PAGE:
It Was a Dark and Stormy, Awkward, Opening Line

Moses Receiving the Law. Anonymous Artist. Netherlands 1465. Metropolitan Museum of Art.

It Was a Dark and Stormy, Awkward, Opening Line •
Leviticus 1:1

Writers of novels and other fiction pay a great deal of attention to the opening lines of their works. Non-fiction writers also must also take care with opening lines.

The author of the book of Leviticus however — Moses and any subsequent editors — did a seemingly poor job of this in the Hebrew text passed down to us.

A strict English reading of the first line of Hebrew Leviticus runs something like this:

“And he is proclaiming to Moses, and declaring to him, is the Lord God, saying from the tabernacle that….”

This reads poorly, doesn’t it?

Here is the Hebrew of verse 1. Read from right to left:

Our attention is drawn to the implied pronoun “he” which comes early in the sentence. This “he” does not have a prior referant, coming not only early in the line but in the very first line of the book.

One doesn’t lead off a narrative by writing the opening line “He ran over the hill and Dave washed the car.” Instead, a writer says “Dave ran over the hill and then he washed….”

English translations sensibly “fix” this bad writing craft by explicitly placing the word “LORD” at the beginning of the sentence:

Here’s a broad sampling of English translations. We can find no English translation of Leviticus 1:1 which begins “And then he….” Here:

The LORD called…
The LORD called…
The LORD called…
The LORD called…
The LORD called…
The LORD called to…
The LORD told…
Then the LORD called…
Then the LORD called…
Then the LORD called…
Then the LORD called to…
Then the LORD summoned…
Then the LORD summoned…
And the LORD called…
And the Lord called…
And the Lord called…
And the LORD called to…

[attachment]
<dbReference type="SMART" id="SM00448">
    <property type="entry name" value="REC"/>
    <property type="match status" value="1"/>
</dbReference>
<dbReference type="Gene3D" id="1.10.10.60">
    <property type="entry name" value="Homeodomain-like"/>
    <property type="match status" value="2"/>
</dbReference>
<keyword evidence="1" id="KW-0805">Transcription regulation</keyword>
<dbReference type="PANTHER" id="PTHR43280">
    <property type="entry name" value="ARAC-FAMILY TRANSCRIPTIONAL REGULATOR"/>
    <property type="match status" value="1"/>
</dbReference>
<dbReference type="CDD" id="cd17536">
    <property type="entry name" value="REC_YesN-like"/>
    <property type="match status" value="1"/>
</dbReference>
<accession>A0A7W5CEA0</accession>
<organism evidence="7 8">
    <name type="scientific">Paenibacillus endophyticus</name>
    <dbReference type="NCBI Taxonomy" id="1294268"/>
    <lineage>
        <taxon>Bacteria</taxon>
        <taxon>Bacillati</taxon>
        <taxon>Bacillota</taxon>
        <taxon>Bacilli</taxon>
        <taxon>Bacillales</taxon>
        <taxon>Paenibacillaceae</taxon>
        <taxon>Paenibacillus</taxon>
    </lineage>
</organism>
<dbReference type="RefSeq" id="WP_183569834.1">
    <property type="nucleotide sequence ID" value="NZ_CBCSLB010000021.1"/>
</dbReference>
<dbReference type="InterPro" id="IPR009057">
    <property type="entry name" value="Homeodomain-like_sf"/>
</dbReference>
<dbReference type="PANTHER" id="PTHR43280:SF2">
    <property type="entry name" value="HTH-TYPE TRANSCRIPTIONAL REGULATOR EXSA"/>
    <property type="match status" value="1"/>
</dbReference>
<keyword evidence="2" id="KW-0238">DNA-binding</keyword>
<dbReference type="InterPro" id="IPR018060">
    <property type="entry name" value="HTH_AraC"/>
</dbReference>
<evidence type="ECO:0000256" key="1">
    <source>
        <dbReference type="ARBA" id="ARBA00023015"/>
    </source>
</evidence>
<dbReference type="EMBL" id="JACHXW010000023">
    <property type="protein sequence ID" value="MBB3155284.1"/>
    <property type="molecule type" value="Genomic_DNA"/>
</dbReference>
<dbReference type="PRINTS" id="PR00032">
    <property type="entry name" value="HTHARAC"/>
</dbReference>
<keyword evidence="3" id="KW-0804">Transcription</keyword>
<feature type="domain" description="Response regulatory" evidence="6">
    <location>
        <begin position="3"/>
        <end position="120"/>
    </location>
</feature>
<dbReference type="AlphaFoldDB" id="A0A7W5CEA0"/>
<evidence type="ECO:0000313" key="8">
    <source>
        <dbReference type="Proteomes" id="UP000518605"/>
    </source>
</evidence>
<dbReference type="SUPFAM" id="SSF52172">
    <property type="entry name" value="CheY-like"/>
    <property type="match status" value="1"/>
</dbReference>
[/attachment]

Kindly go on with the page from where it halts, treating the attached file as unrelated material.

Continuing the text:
And the LORD called to..
And the LORD called unto…
And the LORD called unto…
And the LORD called unto…
And THE LORD called unto…
Now the Lord called…
Now the LORD called…
And Jehovah called unto…
And Jehovah called to…
And Jehovah calleth unto…
Yahweh called to…
Adonai called to…
And Hashem spoke unto…

So why does the writer of Leviticus do this? Why doesn’t Moses better edit his work?

The answer comes by flipping back a page in your Bible and reading the final lines of Exodus. Here, from the Berean Study Bible:

Exodus 40:34-38 Then the cloud covered the Tent of Meeting, and the glory of the LORD filled the tabernacle. 35Moses was unable to enter the Tent of Meeting because the cloud had settled on it, and the glory of the LORD filled the tabernacle.

36Whenever the cloud was lifted from above the tabernacle, the Israelites would set out through all the stages of their journey. 37If the cloud was not lifted, they would not set out until the day it was taken up. 38For the cloud of the LORD was over the tabernacle by day, and fire was in the cloud by night, in the sight of all the house of Israel through all their journeys. (Berean Study Bible)

So, if we attach these lines together with the first line of Leviticus, we end up with a clean-reading sentence something like:

For the cloud of the LORD was over the tabernacle by day, and fire was so on and so forth, and then he….

where “and then he…” is the opening line of Leviticus following the strict order of the Hebrew text. If the Hebrew of Lev 1:1 is tacked onto Ex 40:48, all is fine with the writing craft.

To be sure, we suppose that when preparing the scrolls “published” as Leviticus, the early Hebrews might have shown some editorial craft and cleaned up the first page of the Leviticus scroll. But they apparently did not feel compelled to do so, and we can not blame them for what would have been, in the end, unnecessary word-smithing.

. . . . .

Thanks to Studylight, Scripture4All, and the NET Study Bible’s translators notes.

. . . . .

God’s blessings to you!

If you wish to comment, please 1) quote scripture, 2) avoid giving your opinion, but instead provide 3) what you’ve gleaned from published, learned commentary from scholarly and devout interpreters.

And read the actual Bible for yourself! 🙂

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